There will always be exceptions to the following general categories, but this representative list may be helpful in providing some guidance on obvious inventions:

  • elimination of a step or element and its function
  • automating a manual activity
  • changes in size or shape
  • changes in sequence of adding ingredients
  • making a device portable or mobile
  • making a normally separate structure integral (one-piece)
  • making a normally integral structure separable
  • reversal of parts
  • duplication of parts
  • rearrangement of parts
  • purifying an old product
  • similar or overlapping ranges, amounts or proportions
  • optimizing conditions (e.g., temperature, concentration, etc.) through routine experimentation

How to argue against a Section 103 obviousness rejection

There are several ways to counter an obviousness rejection. Here are some of the more common ways:

How to amend claims and argue non-obviousness

If the combination of prior art really does show all the elements of a particular claim, you can amend the claim to clarify a feature or to add an element. In the above example, you can add element D to the claim which would now comprise ABCD. In conjunction with the claim amendment, you can argue that the combined prior art references altogether fail to show the new claimed combination. Of course, it’s possible that the examiner may search the prior art further and find a third reference that discloses D.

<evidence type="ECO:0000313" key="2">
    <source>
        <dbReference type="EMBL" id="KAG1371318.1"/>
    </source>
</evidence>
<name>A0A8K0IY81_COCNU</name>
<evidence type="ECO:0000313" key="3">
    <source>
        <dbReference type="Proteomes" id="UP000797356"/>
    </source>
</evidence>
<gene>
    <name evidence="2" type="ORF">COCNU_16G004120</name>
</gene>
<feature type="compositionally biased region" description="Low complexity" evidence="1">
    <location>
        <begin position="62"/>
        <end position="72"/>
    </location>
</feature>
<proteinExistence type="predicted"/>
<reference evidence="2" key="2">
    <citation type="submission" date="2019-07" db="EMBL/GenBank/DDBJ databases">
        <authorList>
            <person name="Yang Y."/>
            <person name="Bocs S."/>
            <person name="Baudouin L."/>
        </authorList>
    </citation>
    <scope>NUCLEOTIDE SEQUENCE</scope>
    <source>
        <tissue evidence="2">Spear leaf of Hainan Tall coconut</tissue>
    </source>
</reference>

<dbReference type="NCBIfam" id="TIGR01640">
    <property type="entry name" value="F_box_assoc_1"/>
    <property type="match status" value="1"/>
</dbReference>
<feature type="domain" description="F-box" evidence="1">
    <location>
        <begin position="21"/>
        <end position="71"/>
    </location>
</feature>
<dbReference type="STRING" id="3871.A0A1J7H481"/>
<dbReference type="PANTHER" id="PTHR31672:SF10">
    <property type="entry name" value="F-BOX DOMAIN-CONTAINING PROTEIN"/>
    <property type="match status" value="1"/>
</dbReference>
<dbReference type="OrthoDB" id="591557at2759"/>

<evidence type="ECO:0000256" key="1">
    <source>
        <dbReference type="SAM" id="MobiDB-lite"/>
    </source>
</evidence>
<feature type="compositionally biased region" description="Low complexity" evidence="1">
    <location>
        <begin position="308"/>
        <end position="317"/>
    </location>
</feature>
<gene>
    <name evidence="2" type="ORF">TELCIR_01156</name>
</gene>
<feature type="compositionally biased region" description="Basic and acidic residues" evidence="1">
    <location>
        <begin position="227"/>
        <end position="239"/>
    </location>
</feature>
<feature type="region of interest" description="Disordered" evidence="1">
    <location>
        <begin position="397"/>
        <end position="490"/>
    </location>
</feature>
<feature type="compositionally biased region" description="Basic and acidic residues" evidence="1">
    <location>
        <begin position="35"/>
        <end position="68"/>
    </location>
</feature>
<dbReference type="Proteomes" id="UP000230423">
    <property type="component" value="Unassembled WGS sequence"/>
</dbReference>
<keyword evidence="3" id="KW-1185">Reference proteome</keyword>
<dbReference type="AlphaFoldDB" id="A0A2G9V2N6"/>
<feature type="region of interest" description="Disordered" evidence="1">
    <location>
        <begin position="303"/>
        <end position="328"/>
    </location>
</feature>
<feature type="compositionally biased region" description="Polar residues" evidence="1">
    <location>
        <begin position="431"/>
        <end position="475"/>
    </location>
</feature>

Is there a suggestion or motivation to combine?

Another way of arguing against a Section 103 rejection is to analyze the prior art references closely and find a reason why there would be no motivation to combine the references as suggested by the examiner. For example, if the primary reference expressly states that certain features should be avoided, there would be no motivation to combine the primary reference with a secondary reference disclosing the very feature to be avoided.

One way to argue against the motivation to combine is to study the intended purpose of each prior art reference. Would the examiner’s combination go against the intended purpose of one or more prior art references?

A related argument concerns the principle of operation of the prior art reference. If a proposed modification would change the principle of operation of a prior technology or prior art invention being modified, then there is no motivation to make such a change.

Related to this principle is the issue of analogous art. The combined references should come from the same general field. Otherwise, why would it be obvious to combine a primary reference in one particular sector with a secondary reference in a completely different sector?